Tax Analysts Blog

Milton Friedman Didn't Believe in Tax Reform

Posted on Jul 2, 2013

You have to admire the impulse. Max Baucus and Orrin Hatch don’t like the tax system and they want a fresh start. Who can blame them? After all, why should we assume that existing tax incentives are worth keeping? Shifting the burden of proof to those seeking a tax break seems only reasonable.

But it’s also unprecedented. The “blank slate” approach resembles none of the successful reform efforts of the past 100 years. In fact, it’s more akin to tax replacement schemes like the Fair Tax than it is to traditional tax reform. Its wholesale rejection of the status quo is almost radical.

Or it would be if honestly and diligently pursued. But it’s hard not to be cynical.

In 1986, Milton Friedman crystallized the cynic’s case against “blank slate” reform. Lawmakers had been selling tax preferences for decades, he wrote in the Wall Street Journal. In particular, they had learned to trade loopholes for campaign contributions.

But after many happy years of pedaling preferences, lawmakers had encountered a problem. "The tax space was overcrowded with loopholes,” Friedman explained. “There was no room to add any more without destroying the tax base altogether.”

Tax reform to the rescue! By wiping the slate clean, radical reform would allow politicians to restock their inventory of saleable loopholes. Friedman especially admired Sen. Bob Packwood’s dramatic plan to slash both rates and loopholes across the board.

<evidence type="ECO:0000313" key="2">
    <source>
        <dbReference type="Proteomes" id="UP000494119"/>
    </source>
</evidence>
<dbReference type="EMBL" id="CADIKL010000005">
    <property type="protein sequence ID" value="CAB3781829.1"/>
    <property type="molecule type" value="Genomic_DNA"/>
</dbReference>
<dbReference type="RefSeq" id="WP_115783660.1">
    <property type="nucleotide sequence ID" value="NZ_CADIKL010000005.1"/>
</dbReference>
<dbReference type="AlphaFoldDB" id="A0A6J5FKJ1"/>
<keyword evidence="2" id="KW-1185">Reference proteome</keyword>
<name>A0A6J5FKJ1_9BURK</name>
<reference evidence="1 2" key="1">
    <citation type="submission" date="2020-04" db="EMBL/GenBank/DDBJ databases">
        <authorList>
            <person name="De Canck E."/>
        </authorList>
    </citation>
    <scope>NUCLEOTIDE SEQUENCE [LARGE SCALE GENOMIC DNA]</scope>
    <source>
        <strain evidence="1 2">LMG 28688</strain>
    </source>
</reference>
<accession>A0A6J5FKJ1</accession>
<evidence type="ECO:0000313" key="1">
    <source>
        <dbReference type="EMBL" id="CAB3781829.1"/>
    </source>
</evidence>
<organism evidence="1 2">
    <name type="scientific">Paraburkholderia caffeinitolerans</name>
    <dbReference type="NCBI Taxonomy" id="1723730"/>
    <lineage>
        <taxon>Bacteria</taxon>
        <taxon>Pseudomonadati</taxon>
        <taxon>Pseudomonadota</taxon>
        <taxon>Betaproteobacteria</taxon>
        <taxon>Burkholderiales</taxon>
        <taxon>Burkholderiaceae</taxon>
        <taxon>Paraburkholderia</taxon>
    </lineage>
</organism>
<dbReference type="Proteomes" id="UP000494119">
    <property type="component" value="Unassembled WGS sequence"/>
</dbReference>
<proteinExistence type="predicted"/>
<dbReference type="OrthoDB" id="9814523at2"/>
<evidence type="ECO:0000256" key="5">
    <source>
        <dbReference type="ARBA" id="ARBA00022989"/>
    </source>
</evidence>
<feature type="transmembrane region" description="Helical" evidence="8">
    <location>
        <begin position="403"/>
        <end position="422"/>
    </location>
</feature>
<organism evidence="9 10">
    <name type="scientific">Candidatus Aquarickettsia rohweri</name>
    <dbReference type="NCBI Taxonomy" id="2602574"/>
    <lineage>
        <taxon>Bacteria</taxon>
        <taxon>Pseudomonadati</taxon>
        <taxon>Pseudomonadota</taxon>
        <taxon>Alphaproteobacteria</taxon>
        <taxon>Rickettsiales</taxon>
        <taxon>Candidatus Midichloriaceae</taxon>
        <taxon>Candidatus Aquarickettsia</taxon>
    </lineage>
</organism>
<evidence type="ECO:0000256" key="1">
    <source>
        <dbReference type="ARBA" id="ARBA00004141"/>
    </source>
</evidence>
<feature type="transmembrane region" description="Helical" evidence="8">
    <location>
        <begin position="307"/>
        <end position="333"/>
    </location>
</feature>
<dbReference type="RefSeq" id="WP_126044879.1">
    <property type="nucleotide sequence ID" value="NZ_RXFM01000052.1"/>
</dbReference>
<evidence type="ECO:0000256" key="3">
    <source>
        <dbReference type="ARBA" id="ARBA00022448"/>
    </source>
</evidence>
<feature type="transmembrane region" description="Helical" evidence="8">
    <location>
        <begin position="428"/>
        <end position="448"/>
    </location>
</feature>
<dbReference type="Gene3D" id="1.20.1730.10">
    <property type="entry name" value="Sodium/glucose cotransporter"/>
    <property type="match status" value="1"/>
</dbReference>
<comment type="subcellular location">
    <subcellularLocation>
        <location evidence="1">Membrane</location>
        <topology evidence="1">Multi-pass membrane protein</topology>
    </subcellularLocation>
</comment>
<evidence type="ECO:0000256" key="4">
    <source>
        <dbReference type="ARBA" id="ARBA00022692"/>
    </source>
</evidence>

Whether he realized it or not, Sen. Packwood’s approach was an ingenious solution to the potential collapse of tax reform as a source of campaign funds. His bill disappoints almost all the tax lobbyists in one fell swoop, but it also wipes the slate clean, thereby providing space for the tax reform cycle to start over again.

And of course, Packwood's plan didn’t really disappoint lobbyists, anyway, since paid advocates bill by the hour. Tax reform promised to be a win-win for the only important players in the policy process: lawmakers and the lobbyists who used to work for them.

Ultimately, Friedman's view is too cynical, even for me. I don’t think Baucus and Hatch are trying to collect campaign funds, or even ensure the full employment of their lobbyist pals and former protégés. But I do think there’s more than a grain of truth to the Friedman analysis. It may not explain legislative intentions very well, but it does a fair job of describing results.

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